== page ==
Describe the clinical features of spina bifida occulta

In spina bifida occulta the underlying spinal and/or neural defect is covered by intact skin and thus may not be grossly evident on examination. External signs may include a lumbosacral hair tuft (faun's tail), skin-covered lipoma, cutaneous hemangioma, or a lumbosacral skin dimple. If the defect is limited to failure of fusion of the vertebral arch, the finding has little clinical significance. However, more complex types are associated with neurologic, urologic, and/or orthopaedic abnormalities. The majority of more complex cases will require surgical intervention to prevent progression of neurologic deficits.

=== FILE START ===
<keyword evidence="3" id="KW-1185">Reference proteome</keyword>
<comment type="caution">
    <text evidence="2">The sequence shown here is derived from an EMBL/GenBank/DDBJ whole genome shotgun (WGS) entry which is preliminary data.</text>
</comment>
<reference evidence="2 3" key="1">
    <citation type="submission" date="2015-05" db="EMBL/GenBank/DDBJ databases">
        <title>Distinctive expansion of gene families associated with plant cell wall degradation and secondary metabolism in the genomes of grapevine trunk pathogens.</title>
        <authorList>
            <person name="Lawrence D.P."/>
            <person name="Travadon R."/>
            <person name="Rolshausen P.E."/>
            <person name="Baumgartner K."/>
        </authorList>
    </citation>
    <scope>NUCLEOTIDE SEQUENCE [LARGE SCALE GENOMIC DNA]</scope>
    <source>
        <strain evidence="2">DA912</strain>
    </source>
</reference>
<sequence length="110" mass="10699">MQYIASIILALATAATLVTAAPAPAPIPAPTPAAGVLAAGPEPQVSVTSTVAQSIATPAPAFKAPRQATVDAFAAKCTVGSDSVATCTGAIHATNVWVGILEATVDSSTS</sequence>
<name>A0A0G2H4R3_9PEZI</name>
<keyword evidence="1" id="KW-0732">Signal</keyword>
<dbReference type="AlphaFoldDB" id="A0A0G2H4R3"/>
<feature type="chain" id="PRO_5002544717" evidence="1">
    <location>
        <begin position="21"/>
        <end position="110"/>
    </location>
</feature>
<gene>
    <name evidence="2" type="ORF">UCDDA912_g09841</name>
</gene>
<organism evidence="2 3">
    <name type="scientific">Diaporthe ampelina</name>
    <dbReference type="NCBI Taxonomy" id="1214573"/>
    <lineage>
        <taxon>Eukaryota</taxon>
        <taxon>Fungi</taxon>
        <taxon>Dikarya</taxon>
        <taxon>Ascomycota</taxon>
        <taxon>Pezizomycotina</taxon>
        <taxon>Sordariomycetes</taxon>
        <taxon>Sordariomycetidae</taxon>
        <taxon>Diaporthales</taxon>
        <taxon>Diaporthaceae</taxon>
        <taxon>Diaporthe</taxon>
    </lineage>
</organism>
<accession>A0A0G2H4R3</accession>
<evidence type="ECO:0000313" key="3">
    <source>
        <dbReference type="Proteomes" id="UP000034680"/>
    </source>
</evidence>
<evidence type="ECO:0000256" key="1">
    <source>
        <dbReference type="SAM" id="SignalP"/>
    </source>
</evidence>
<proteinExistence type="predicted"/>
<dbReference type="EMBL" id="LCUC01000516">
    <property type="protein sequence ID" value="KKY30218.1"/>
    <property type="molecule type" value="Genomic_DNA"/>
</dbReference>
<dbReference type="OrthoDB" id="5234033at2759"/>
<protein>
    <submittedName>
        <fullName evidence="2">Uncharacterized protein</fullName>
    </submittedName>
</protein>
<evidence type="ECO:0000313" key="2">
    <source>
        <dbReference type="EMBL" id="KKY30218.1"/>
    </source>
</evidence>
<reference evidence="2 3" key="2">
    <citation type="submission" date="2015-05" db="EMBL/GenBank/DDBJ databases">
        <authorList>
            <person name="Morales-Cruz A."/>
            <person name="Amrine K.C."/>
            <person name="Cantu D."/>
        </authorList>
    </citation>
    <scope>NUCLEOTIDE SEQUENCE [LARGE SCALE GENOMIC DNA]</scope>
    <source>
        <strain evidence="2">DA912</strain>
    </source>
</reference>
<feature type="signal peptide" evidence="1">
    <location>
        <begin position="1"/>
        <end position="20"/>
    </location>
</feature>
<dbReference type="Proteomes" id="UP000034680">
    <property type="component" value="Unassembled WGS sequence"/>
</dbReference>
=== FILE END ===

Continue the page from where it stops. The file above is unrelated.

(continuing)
Associated neurologic findings may include lower extremity atrophy, weakness, radicular pain, or numbness. Urologic signs may include an abnormal voiding pattern in an infant, new incontinence after toilet training, or a urinary tract infection in a child of any age. Orthopaedic findings may include cavovarus foot deformities, clawtoes, leg-length discrepancy, and scoliosis. Diagnosis is often delayed until adolescence or adulthood, due to absent initial neurologic or urologic findings. Early identification is paramount because prophylactic surgery is usually indicated to preserve neurologic function.

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